Book Review, Mystery, Science Fiction

Book Review: Time of Death by J.D. Robb

Before I review this book, let me just say that I’m having nightmares – every freaking night – thanks to Greg Bear’s The Forge of God. I keep dreaming about the end of the world scene in his book. It’s been ages since a book affected me so strongly. Talk about a skilled writer….

Now on to today’s review: Time of Death by J.D. Robb


This is yet another book in the continually-growing Eve Dallas sage by J.D. Robb. The Eve Dallas mysteries are sci-fi, futuristic mysteries featuring NYC Homicide Detective Eve Dallas, her sidekick Lt. Delia Peabody, a cast of colorful NYP characters, and the uber-wealthy Roare, a sort of “he’s not a jerk” version of Donald Trump (but handsome, Irish, and without the bad comb-over.)

Each mystery can be read on its own, but it helps to start with the first book in the “In Death” series. The first book sets the stage for Eve and Roarke’s unusual romance and the back story surrounding Eve’s horrible childhood that propelled her into fighting for justice for murder victims.

Time of Death consists of three short novellas without the side stories typically found in the “In Death” series of books. The stories are Eternity in Death, Ritual in Death and Missing in Death.  Among the novellas, the first two are similar, involving ritualistic murders, and the last one involves a murder aboard the Staten Island ferry with a disappearing body. Eternity in Death plays with the concept of the vampire cult, those fetishist who want to believe they are actually vampires. Ritual in Death involves a Satan-worshipping cult who commits a murder in one of Roarke’s hotels. Of the three novellas, Eternity was my favorite, but none of them really stood out as spectacular.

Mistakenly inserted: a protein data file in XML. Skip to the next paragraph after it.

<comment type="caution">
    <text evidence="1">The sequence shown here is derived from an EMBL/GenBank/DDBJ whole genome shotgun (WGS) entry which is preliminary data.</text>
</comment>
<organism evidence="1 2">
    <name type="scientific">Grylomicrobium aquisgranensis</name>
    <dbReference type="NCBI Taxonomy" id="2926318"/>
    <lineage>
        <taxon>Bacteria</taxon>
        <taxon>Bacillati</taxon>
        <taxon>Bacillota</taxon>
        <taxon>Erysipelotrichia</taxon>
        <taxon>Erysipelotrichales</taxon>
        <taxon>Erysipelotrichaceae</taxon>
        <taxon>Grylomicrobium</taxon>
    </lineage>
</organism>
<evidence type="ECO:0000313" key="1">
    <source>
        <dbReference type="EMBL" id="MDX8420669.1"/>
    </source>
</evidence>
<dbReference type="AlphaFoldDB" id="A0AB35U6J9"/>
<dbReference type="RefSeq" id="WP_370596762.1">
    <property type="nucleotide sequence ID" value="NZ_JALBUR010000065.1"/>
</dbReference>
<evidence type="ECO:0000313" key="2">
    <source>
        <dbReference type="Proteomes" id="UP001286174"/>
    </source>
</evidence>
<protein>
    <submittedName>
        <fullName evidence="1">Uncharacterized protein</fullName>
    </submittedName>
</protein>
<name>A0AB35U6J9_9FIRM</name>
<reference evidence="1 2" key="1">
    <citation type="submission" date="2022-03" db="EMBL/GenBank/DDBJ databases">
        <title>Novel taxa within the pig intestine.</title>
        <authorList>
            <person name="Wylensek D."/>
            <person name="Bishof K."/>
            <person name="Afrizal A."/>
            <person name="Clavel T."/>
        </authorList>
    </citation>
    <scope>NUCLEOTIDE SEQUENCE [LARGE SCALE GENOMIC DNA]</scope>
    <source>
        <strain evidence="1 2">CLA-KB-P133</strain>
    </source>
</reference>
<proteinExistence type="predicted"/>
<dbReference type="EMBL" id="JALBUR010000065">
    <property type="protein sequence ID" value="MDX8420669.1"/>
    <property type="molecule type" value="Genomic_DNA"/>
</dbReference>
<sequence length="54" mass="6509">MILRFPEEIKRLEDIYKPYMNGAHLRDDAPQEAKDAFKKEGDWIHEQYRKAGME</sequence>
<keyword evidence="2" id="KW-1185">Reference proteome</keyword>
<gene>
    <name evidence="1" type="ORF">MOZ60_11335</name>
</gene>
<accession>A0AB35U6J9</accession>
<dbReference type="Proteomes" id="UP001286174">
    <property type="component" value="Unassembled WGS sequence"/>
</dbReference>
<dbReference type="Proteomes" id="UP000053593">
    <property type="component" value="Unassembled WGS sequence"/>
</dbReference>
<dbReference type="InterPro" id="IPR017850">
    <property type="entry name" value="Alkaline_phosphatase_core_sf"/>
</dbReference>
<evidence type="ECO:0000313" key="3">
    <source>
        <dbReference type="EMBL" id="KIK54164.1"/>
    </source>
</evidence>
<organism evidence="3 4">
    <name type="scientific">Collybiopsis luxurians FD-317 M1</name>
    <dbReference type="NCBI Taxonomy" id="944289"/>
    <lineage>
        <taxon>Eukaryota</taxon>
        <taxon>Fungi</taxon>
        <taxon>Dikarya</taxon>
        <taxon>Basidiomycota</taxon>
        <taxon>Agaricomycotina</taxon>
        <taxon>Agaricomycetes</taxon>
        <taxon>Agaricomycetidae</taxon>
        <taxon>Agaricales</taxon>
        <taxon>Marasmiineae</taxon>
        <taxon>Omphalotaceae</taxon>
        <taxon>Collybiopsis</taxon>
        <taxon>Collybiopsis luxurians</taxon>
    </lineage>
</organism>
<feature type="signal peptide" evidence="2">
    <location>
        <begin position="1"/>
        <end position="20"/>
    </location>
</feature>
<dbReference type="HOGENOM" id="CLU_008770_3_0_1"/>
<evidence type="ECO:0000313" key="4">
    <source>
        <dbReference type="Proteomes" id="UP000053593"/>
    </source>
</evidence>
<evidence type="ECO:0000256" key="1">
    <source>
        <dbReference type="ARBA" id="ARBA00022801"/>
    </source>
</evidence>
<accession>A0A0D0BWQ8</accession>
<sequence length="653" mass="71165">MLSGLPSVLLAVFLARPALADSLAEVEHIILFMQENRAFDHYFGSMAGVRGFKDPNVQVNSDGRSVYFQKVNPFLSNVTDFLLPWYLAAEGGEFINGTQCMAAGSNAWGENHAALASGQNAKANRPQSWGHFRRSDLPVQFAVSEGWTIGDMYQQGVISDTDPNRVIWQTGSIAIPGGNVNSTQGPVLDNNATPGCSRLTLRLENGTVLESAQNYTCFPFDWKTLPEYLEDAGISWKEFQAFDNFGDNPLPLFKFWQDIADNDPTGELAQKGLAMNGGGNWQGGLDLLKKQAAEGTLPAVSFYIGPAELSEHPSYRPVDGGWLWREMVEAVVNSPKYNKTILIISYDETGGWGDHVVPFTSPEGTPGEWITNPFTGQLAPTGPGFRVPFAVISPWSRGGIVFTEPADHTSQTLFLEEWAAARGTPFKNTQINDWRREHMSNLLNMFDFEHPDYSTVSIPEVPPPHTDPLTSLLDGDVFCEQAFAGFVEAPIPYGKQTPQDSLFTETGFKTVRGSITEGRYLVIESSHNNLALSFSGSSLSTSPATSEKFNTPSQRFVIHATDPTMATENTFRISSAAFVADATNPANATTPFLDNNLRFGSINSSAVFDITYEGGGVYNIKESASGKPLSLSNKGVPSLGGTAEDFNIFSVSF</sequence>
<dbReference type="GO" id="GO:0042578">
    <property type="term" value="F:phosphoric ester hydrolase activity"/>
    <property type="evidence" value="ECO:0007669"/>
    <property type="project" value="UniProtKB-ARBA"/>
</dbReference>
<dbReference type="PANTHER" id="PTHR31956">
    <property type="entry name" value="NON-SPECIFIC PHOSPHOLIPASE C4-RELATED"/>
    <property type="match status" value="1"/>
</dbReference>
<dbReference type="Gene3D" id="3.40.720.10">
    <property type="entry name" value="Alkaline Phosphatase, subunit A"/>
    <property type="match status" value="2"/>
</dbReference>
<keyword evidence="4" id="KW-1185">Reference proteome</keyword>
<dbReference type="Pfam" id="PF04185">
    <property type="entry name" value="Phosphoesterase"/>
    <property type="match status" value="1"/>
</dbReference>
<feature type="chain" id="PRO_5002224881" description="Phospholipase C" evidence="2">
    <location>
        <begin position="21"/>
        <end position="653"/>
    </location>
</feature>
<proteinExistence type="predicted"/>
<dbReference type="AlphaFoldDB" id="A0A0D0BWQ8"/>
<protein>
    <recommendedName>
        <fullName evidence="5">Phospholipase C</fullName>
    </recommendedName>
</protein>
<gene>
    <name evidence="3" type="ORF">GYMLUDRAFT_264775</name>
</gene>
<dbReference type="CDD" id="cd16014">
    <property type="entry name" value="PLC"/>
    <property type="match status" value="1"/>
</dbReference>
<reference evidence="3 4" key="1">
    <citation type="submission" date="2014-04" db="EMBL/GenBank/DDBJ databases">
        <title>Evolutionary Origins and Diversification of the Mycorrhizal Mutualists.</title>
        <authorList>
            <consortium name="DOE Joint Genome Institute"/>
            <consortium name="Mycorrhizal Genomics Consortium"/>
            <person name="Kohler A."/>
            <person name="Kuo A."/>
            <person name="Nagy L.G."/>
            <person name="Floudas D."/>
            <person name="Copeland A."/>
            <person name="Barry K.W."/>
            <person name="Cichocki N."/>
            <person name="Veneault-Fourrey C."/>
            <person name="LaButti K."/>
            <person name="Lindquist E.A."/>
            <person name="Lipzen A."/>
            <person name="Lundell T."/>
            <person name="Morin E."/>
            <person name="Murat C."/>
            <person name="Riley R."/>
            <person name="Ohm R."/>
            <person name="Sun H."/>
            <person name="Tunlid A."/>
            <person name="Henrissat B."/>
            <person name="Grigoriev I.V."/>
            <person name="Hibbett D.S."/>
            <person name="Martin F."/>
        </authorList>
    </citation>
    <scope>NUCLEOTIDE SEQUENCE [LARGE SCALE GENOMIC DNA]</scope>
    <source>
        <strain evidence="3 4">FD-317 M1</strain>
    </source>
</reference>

J.D. Robb is the pseudonym for prolific mystery and romance novelist Nora Roberts. If you have ever read a Nora Roberts novel, you know that you can hurt yourself trying to hold her books with one hand; they’re huge tomes, easily passing the 300 page mark or more.  Delightful, but long. And that’s where Robb/Roberts shines — in the longer novel, not the novella.

While it was fun to tag along on three more mysteries with characters I’ve grown fond of over the years, as mysteries each of these stories lacked substance. It was clear in the first two novellas who the murderers were, without the usual red herrings that make murder mysteries fun. The last novel was just plain bad; there’s no clue as to who the murderer is, and when he is uncovered it feels like a “So what? What just happened?” kind of feeling.  I think that if this wasn’t a J.D. Robb book, it wouldn’t have been published.

I missed the subplots that Robb/R0berts excels at. In a typically In Death book, we learn more about each of the secondary characters. Peabody and her Free Ager family; her lover, McNab; Feeney, Eve’s mentor; Dr. Mira, the department psychiatrist; Leonardo and Mavis, Eve’s friends; and so on. Even learning more about Roarke’s father figure and major domo, Sommerset, is interesting.  The novellas are too short to include much of a subplot, and I felt they lacked it.

So all in all, this was a good paperback to borrow from the library and a quick read while I was on vacation last week, but not one I’d recommend reading again. If you’re a fan of the J.D. Robb books, it might be worth a read. Otherwise, skip it.

Two stars out of five.

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